High-Seas Hijinks (Story Contributed by Tamron)

Focal length : 85mm Exposure : F/1.8 1/4000sec ISO 200

“This image is one of my favorites: It was the ‘catch of the day’ for these tough guys! Once again, it was a challenging photo—I had to get the focus on that little silver body that was shaking, and the image also needed to show the story in the men’s blurred faces.”

By Jenn Gidman
Images By Thomas Kettner

“It was one of the greatest adventures I ever had as a photographer,” Thomas Kettner says. On his high-seas adventure, Thomas brought along the new Tamron SP 85mm VC lens, whose compact size, super-fast autofocus, and water-resistant construction allowed him to concentrate on the action aboard the trawler instead of having to worry about his gear. “I was able to give my full attention to every image,” he says. 

The 85’s performance on his high-pixel-density camera was just what he needed for this trip. “My camera features excellent resolution and definition, so I was worried that any optical distortions or other artifacts I didn’t want would come from the lens,” he says. “I shouldn’t have worried. I didn’t encounter any problems like that, and I tested the lens in virtually every condition you can think of: lowlight, backlighting, artificial lighting, long exposures, short exposures, and lots of camera movement. Compared to other, more costly lenses, it worked wonderfully.” 

“This was one of the wetter challenges for the 85mm lens. The water was dripping out of the net above me, dropping down on the guy; he couldn’t look up for long periods of time, so I had to be quick and precise. The moisture resistance of this lens was terrific under these circumstances.” 

Thomas used all-natural light on the trawler, or, to be more accurate, whatever light was available in whatever the situation was at that moment. “On a shoot like this, there’s no chance to use additional lighting except maybe a flash on your camera,” he says. “This kind of lighting is completely not my style, with ultra-low light and super backlighting— every kind of lighting situation you could imagine.”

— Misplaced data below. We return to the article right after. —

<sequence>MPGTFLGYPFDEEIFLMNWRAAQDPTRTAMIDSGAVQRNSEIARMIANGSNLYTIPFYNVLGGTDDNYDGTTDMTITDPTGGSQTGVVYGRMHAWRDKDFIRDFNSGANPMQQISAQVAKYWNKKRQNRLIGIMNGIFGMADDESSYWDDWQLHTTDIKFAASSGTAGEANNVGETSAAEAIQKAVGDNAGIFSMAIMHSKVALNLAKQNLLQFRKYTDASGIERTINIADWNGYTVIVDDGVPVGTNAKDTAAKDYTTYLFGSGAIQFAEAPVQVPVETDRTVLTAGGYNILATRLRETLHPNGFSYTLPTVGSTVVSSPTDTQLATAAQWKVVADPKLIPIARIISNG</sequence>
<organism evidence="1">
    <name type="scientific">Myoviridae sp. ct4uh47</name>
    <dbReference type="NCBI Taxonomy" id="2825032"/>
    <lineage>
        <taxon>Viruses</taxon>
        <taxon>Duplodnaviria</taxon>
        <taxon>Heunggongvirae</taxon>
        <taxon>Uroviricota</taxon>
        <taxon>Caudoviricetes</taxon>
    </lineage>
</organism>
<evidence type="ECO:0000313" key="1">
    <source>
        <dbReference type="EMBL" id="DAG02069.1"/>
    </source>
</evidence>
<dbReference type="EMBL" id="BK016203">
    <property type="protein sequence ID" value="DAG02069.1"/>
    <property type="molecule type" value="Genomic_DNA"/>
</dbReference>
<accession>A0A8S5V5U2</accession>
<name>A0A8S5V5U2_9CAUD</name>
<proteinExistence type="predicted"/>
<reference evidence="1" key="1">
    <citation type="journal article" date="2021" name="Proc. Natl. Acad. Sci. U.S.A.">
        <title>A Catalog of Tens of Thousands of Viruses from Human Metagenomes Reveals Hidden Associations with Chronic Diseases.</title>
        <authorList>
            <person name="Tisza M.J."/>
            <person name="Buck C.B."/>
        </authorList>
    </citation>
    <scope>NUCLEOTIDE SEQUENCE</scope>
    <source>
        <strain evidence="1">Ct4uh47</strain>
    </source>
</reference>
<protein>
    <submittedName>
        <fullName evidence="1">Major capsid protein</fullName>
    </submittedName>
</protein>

And it was definitely real for Thomas and his team on this constantly moving trawler. “Sometimes I had only one hand to hold the camera, because the other hand was used to hold myself to the boat,” he says. “I had to aim, focus, and shoot, often under very adventurous conditions: A fish trawler is a boat that seems to move into all directions of space’s three dimensions.” 

Even the fishing part of the trip can be perilous. “If a big shoal of sardines isn’t pulled in properly, it can cause a big trawler like the one we were on to capsize, so there’s a lot that needs to be done properly by the captain and his crew,” he says. “Plus hundreds of seals will often go into a feeding frenzy, plowing through the net filled with sardines—which can cause a problem if the fish all swim away in one direction at the same time.” 

That’s why having the 85mm’s Vibration Compensation (VC) feature at Thomas’ disposal proved crucial on the open water. “To have that VC capability was a treasure,” he says. “It was incredible to have the first and only F/1.8 lens for a DSLR with image stabilization.”

As for the bokeh Thomas was able to achieve with the 85mm lens, he describes it as “a dream.” “The bokeh is so soft and gradual that the viewer kind of gets hypnotized and sucked into the picture right to the point where I want the viewer to look,” he says. “It’s almost like painting.”

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